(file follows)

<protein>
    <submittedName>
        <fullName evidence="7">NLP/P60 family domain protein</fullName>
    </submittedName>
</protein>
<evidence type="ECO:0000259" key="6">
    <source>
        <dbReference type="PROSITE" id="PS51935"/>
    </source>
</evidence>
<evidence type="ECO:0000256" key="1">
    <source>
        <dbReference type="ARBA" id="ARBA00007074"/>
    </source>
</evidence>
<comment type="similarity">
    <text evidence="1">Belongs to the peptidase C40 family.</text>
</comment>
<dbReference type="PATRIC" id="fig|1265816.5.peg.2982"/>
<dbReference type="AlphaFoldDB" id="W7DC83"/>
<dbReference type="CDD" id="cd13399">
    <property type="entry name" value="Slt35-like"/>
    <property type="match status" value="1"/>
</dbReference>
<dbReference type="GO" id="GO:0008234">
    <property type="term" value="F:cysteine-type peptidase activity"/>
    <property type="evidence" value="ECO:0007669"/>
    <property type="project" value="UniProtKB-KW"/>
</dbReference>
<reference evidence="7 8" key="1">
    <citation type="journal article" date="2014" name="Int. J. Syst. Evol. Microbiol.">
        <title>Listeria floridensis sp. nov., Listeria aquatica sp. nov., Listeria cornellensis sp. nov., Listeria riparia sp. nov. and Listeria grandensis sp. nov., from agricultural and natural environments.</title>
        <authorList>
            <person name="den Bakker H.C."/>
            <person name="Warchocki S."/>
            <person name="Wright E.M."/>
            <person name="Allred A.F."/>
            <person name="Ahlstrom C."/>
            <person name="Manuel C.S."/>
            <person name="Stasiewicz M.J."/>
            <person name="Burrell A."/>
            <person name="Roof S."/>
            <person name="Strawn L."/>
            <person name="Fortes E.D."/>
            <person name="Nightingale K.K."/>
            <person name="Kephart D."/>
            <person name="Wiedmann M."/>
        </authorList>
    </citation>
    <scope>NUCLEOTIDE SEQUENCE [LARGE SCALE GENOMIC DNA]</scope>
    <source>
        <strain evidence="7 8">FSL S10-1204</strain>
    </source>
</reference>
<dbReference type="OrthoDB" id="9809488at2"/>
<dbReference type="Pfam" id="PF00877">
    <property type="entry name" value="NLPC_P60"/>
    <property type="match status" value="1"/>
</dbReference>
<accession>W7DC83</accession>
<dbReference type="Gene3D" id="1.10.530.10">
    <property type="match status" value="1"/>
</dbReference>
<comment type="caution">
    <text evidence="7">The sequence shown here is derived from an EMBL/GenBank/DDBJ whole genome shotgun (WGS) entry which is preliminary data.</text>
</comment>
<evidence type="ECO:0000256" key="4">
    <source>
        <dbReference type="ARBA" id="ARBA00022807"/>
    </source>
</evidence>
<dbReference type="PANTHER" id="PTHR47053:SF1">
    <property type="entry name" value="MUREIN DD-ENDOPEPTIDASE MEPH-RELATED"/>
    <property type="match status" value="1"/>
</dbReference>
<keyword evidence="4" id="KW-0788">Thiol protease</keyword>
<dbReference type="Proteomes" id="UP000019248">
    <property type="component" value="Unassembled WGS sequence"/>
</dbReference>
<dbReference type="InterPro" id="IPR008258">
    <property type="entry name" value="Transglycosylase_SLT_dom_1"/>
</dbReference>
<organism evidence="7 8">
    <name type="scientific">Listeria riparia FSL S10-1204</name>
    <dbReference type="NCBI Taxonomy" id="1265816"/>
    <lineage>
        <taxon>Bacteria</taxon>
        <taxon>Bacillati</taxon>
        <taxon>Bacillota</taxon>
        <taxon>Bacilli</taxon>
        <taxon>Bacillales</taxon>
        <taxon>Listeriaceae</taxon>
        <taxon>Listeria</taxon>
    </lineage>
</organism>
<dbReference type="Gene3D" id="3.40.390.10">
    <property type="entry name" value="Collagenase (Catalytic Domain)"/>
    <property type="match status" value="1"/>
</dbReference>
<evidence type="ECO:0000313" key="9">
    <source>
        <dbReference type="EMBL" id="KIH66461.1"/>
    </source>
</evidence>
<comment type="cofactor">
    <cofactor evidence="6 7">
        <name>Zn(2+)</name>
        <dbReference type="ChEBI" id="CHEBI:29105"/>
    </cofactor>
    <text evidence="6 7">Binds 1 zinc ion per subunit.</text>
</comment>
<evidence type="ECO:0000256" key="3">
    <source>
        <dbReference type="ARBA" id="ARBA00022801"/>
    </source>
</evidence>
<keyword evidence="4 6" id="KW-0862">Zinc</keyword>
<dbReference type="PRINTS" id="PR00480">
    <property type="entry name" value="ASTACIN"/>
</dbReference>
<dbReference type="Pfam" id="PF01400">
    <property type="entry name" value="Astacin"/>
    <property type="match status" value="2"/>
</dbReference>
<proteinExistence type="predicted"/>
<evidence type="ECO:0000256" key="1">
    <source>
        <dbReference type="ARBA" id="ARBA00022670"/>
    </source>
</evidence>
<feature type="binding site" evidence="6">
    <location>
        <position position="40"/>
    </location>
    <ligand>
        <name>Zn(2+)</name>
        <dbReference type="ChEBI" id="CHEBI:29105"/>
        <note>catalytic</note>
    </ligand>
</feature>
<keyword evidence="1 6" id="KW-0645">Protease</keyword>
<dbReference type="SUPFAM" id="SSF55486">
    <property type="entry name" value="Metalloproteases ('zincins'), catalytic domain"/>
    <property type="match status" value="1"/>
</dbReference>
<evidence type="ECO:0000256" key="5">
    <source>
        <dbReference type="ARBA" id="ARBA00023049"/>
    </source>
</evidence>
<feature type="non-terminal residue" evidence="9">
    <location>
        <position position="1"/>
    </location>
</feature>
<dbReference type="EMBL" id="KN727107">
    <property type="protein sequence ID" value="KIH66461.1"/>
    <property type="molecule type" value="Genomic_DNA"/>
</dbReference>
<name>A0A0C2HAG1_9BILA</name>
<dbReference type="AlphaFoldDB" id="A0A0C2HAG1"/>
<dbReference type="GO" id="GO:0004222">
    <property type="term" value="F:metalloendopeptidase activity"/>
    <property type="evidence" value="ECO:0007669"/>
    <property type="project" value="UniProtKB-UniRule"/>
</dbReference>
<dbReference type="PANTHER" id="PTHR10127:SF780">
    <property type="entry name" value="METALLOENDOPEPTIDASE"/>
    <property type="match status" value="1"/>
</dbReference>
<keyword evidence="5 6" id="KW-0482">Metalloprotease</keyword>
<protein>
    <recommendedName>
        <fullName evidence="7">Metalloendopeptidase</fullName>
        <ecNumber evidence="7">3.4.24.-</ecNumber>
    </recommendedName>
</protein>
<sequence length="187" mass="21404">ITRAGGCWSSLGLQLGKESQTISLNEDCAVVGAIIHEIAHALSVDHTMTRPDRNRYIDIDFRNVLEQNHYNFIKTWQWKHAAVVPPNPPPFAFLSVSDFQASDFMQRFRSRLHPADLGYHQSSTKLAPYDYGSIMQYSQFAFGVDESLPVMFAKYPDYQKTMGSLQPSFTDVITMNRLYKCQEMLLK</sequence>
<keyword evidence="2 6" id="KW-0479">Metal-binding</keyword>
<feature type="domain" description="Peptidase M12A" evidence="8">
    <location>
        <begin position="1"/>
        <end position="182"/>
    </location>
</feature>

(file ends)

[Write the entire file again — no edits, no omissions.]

<protein>
    <submittedName>
        <fullName evidence="7">NLP/P60 family domain protein</fullName>
    </submittedName>
</protein>
<evidence type="ECO:0000259" key="6">
    <source>
        <dbReference type="PROSITE" id="PS51935"/>
    </source>
</evidence>
<evidence type="ECO:0000256" key="1">
    <source>
        <dbReference type="ARBA" id="ARBA00007074"/>
    </source>
</evidence>
<comment type="similarity">
    <text evidence="1">Belongs to the peptidase C40 family.</text>
</comment>
<dbReference type="PATRIC" id="fig|1265816.5.peg.2982"/>
<dbReference type="AlphaFoldDB" id="W7DC83"/>
<dbReference type="CDD" id="cd13399">
    <property type="entry name" value="Slt35-like"/>
    <property type="match status" value="1"/>
</dbReference>
<dbReference type="GO" id="GO:0008234">
    <property type="term" value="F:cysteine-type peptidase activity"/>
    <property type="evidence" value="ECO:0007669"/>
    <property type="project" value="UniProtKB-KW"/>
</dbReference>
<reference evidence="7 8" key="1">
    <citation type="journal article" date="2014" name="Int. J. Syst. Evol. Microbiol.">
        <title>Listeria floridensis sp. nov., Listeria aquatica sp. nov., Listeria cornellensis sp. nov., Listeria riparia sp. nov. and Listeria grandensis sp. nov., from agricultural and natural environments.</title>
        <authorList>
            <person name="den Bakker H.C."/>
            <person name="Warchocki S."/>
            <person name="Wright E.M."/>
            <person name="Allred A.F."/>
            <person name="Ahlstrom C."/>
            <person name="Manuel C.S."/>
            <person name="Stasiewicz M.J."/>
            <person name="Burrell A."/>
            <person name="Roof S."/>
            <person name="Strawn L."/>
            <person name="Fortes E.D."/>
            <person name="Nightingale K.K."/>
            <person name="Kephart D."/>
            <person name="Wiedmann M."/>
        </authorList>
    </citation>
    <scope>NUCLEOTIDE SEQUENCE [LARGE SCALE GENOMIC DNA]</scope>
    <source>
        <strain evidence="7 8">FSL S10-1204</strain>
    </source>
</reference>
<dbReference type="OrthoDB" id="9809488at2"/>
<dbReference type="Pfam" id="PF00877">
    <property type="entry name" value="NLPC_P60"/>
    <property type="match status" value="1"/>
</dbReference>
<accession>W7DC83</accession>
<dbReference type="Gene3D" id="1.10.530.10">
    <property type="match status" value="1"/>
</dbReference>
<comment type="caution">
    <text evidence="7">The sequence shown here is derived from an EMBL/GenBank/DDBJ whole genome shotgun (WGS) entry which is preliminary data.</text>
</comment>
<evidence type="ECO:0000256" key="4">
    <source>
        <dbReference type="ARBA" id="ARBA00022807"/>
    </source>
</evidence>
<dbReference type="PANTHER" id="PTHR47053:SF1">
    <property type="entry name" value="MUREIN DD-ENDOPEPTIDASE MEPH-RELATED"/>
    <property type="match status" value="1"/>
</dbReference>
<keyword evidence="4" id="KW-0788">Thiol protease</keyword>
<dbReference type="Proteomes" id="UP000019248">
    <property type="component" value="Unassembled WGS sequence"/>
</dbReference>
<dbReference type="InterPro" id="IPR008258">
    <property type="entry name" value="Transglycosylase_SLT_dom_1"/>
</dbReference>
<organism evidence="7 8">
    <name type="scientific">Listeria riparia FSL S10-1204</name>
    <dbReference type="NCBI Taxonomy" id="1265816"/>
    <lineage>
        <taxon>Bacteria</taxon>
        <taxon>Bacillati</taxon>
        <taxon>Bacillota</taxon>
        <taxon>Bacilli</taxon>
        <taxon>Bacillales</taxon>
        <taxon>Listeriaceae</taxon>
        <taxon>Listeria</taxon>
    </lineage>
</organism>
<dbReference type="Gene3D" id="3.40.390.10">
    <property type="entry name" value="Collagenase (Catalytic Domain)"/>
    <property type="match status" value="1"/>
</dbReference>
<evidence type="ECO:0000313" key="9">
    <source>
        <dbReference type="EMBL" id="KIH66461.1"/>
    </source>
</evidence>
<comment type="cofactor">
    <cofactor evidence="6 7">
        <name>Zn(2+)</name>
        <dbReference type="ChEBI" id="CHEBI:29105"/>
    </cofactor>
    <text evidence="6 7">Binds 1 zinc ion per subunit.</text>
</comment>
<evidence type="ECO:0000256" key="3">
    <source>
        <dbReference type="ARBA" id="ARBA00022801"/>
    </source>
</evidence>
<keyword evidence="4 6" id="KW-0862">Zinc</keyword>
<dbReference type="PRINTS" id="PR00480">
    <property type="entry name" value="ASTACIN"/>
</dbReference>
<dbReference type="Pfam" id="PF01400">
    <property type="entry name" value="Astacin"/>
    <property type="match status" value="2"/>
</dbReference>
<proteinExistence type="predicted"/>
<evidence type="ECO:0000256" key="1">
    <source>
        <dbReference type="ARBA" id="ARBA00022670"/>
    </source>
</evidence>
<feature type="binding site" evidence="6">
    <location>
        <position position="40"/>
    </location>
    <ligand>
        <name>Zn(2+)</name>
        <dbReference type="ChEBI" id="CHEBI:29105"/>
        <note>catalytic</note>
    </ligand>
</feature>
<keyword evidence="1 6" id="KW-0645">Protease</keyword>
<dbReference type="SUPFAM" id="SSF55486">
    <property type="entry name" value="Metalloproteases ('zincins'), catalytic domain"/>
    <property type="match status" value="1"/>
</dbReference>
<evidence type="ECO:0000256" key="5">
    <source>
        <dbReference type="ARBA" id="ARBA00023049"/>
    </source>
</evidence>
<feature type="non-terminal residue" evidence="9">
    <location>
        <position position="1"/>
    </location>
</feature>
<dbReference type="EMBL" id="KN727107">
    <property type="protein sequence ID" value="KIH66461.1"/>
    <property type="molecule type" value="Genomic_DNA"/>
</dbReference>
<name>A0A0C2HAG1_9BILA</name>
<dbReference type="AlphaFoldDB" id="A0A0C2HAG1"/>
<dbReference type="GO" id="GO:0004222">
    <property type="term" value="F:metalloendopeptidase activity"/>
    <property type="evidence" value="ECO:0007669"/>
    <property type="project" value="UniProtKB-UniRule"/>
</dbReference>
<dbReference type="PANTHER" id="PTHR10127:SF780">
    <property type="entry name" value="METALLOENDOPEPTIDASE"/>
    <property type="match status" value="1"/>
</dbReference>
<keyword evidence="5 6" id="KW-0482">Metalloprotease</keyword>
<protein>
    <recommendedName>
        <fullName evidence="7">Metalloendopeptidase</fullName>
        <ecNumber evidence="7">3.4.24.-</ecNumber>
    </recommendedName>
</protein>
<sequence length="187" mass="21404">ITRAGGCWSSLGLQLGKESQTISLNEDCAVVGAIIHEIAHALSVDHTMTRPDRNRYIDIDFRNVLEQNHYNFIKTWQWKHAAVVPPNPPPFAFLSVSDFQASDFMQRFRSRLHPADLGYHQSSTKLAPYDYGSIMQYSQFAFGVDESLPVMFAKYPDYQKTMGSLQPSFTDVITMNRLYKCQEMLLK</sequence>
<keyword evidence="2 6" id="KW-0479">Metal-binding</keyword>
<feature type="domain" description="Peptidase M12A" evidence="8">
    <location>
        <begin position="1"/>
        <end position="182"/>
    </location>
</feature>